Installing these pull-outs is straightforward and easy enough. They come with a template that spells out exactly how to install them. They come fully assembled and require only a handful of screws to install.

Having all of our spices and baking supplies ready and available right next to either side of our stove is amazing. It makes cooking so much easier. We *try* to generally keep the baking supplies on the left side and the cooking spices/supplies on the right side.

I love that the top is wide-open. I put all our most used spices such as pepper, salt, garlic powder, etc on the top shelf so when we pull open our pull-out organizer they are super easy to grab.

Our final Rev-a-Shelf upgrade in our new IKEA kitchen is probably my favorite – an Appliance Lift!

This was a fun splurge and I am so happy we bought it!

This appliance lift allows you to keep your mixer (in our case our KitchenAid) off your counter when you aren’t using it. Two great things about this appliance lift are 1) it stores your mixer in the cabinet but makes it super easy to access it when you need it, 2) you add your own top to it so you can install it in pretty much any size cabinet.

The appliance lift was a little more confusing to install, mainly because the one we bought didn’t come with any instructions. I googled and found a pdf online with the install instructions though so that was pretty much a non-issue. It is screwed into the cabinet with multiple screws and feels very secure.

Once we lift our KitchenAid, we just plug it right into the plug outlet next to the cabinet. This is one reason we installed it in an end cabinet. We opted to not install a plug outlet inside the cabinet and leave it permanently plugged in because I’m weird about stuff like that and it seemed like a fire hazard.

We are going to add a nice butcher-block top to our Appliance Lift, so this white top is just temporary. Also, you may notice screws behind the back of the mixer. If the mixer shifts further back than this, it hits the counter as we lower it back into the cabinet. When we add our new butcher block I’ll add little blocks or something just to make sure the mixer doesn’t shift too far back and potentially crack our countertop. Other than that, this lift is perfection. Just make sure your mixer doesn’t shift too far back on it.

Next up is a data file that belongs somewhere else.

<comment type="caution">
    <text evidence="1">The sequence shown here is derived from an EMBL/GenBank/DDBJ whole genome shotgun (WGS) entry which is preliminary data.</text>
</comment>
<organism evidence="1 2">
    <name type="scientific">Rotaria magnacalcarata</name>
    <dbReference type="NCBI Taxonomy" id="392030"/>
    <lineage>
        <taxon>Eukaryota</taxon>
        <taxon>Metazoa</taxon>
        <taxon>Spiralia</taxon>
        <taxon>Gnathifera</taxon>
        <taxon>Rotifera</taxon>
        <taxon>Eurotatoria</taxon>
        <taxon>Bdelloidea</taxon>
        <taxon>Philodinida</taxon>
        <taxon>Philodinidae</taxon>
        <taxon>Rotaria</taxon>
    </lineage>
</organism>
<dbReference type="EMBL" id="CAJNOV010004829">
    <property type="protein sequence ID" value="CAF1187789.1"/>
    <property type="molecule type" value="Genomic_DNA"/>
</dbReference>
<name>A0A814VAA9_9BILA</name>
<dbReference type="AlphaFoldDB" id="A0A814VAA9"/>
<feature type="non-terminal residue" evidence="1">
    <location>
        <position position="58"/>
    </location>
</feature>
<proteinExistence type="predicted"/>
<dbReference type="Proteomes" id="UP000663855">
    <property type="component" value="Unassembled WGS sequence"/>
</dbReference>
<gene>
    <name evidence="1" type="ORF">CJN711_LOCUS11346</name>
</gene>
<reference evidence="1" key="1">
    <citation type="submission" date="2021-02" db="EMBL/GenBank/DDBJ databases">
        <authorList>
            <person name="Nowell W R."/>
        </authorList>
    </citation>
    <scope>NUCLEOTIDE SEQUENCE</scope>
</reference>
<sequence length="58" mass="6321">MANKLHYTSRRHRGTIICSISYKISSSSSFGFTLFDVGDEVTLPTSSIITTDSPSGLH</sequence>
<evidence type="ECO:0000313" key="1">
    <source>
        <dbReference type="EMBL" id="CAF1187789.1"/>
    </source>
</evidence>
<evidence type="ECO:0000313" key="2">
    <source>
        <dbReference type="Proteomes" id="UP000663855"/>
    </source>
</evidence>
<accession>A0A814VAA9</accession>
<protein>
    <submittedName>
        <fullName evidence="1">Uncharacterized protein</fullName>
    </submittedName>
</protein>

I was worried about how the IKEA hinges and the lift were going to work together, and luckily the Appliance Lift installs lower than the IKEA hinge. We did have to swap out basic hinges for the 153 degree hinges so that the door opens further out to accommodate for the Appliance Lift when in use.

Also, one additional small change we had to make on the IKEA hinges was to install the door damper on the bottom hinge instead of the top hinge. This has not made any difference in the performance of the cabinet door.

Those are the three Rev-a-Shelf upgrades we made to our new IKEA Kitchen. We love that they are a lot more durable and also give the kitchen a more custom feel. If you want to check them out, here are links:

Rev-a-Shelf Lazy Susan

Rev-a-Shelf pull-out base cabinet organizers

Rev-a-Shelf Appliance Lift

Here are all the posts in our IKEA kitchen series:

Building your own custom IKEA kitchen || the planning & ordering process

Assembling and installing IKEA Sektion kitchen cabinets

Adding plug outlets inside IKEA pantries || IKEA sektion renovation

Pull-outs & Lazy Susans || Custom Organization in our IKEA Kitchen

Everything you want to know about building a custom IKEA kitchen island

Create Custom Canned Goods Storage from IKEA Cabinets

Creating a wrap-around cabinet & moving the dishwasher

Run Cables in-wall with a PVC Cable Drop

Installing IKEA quarts countertops – Frosty Carrina

How to install hardware like a Pro – IKEA kitchen renovation

Installing new pendant lighting in our custom IKEA kitchen

Start at the VERY beginning of our WHOLE-HOUSE renovation:

This post contains amazon affiliate links

Thanks for reading! Have a wonderful week!

Here are links to all our products:

Building the Perfect Pantry for Your Home

The pantry is an important part of a working household. For a lot of reasons, a badly functioning pantry is frustrating. When a pantry is disorganized, we tend to purchase food we don’t need, and forget about the food we do have! Food items that are visible, easily accessible, and tidy, in a well-organized pantry will keep your food budget on track and your house running smoothly. At Closets Plus, we have years of experience designing, building, and installing custom cabinetry. We can help you design a pantry that lines up entirely with your food storage needs for your home. Whether you’re starting from scratch with a new home, remodel, or looking to update an existing pantry, it’s important to know what you need out of your pantry to get the most out of it! We’ve put together some points for you to consider while you work on the design for your perfect pantry.

Consider your Space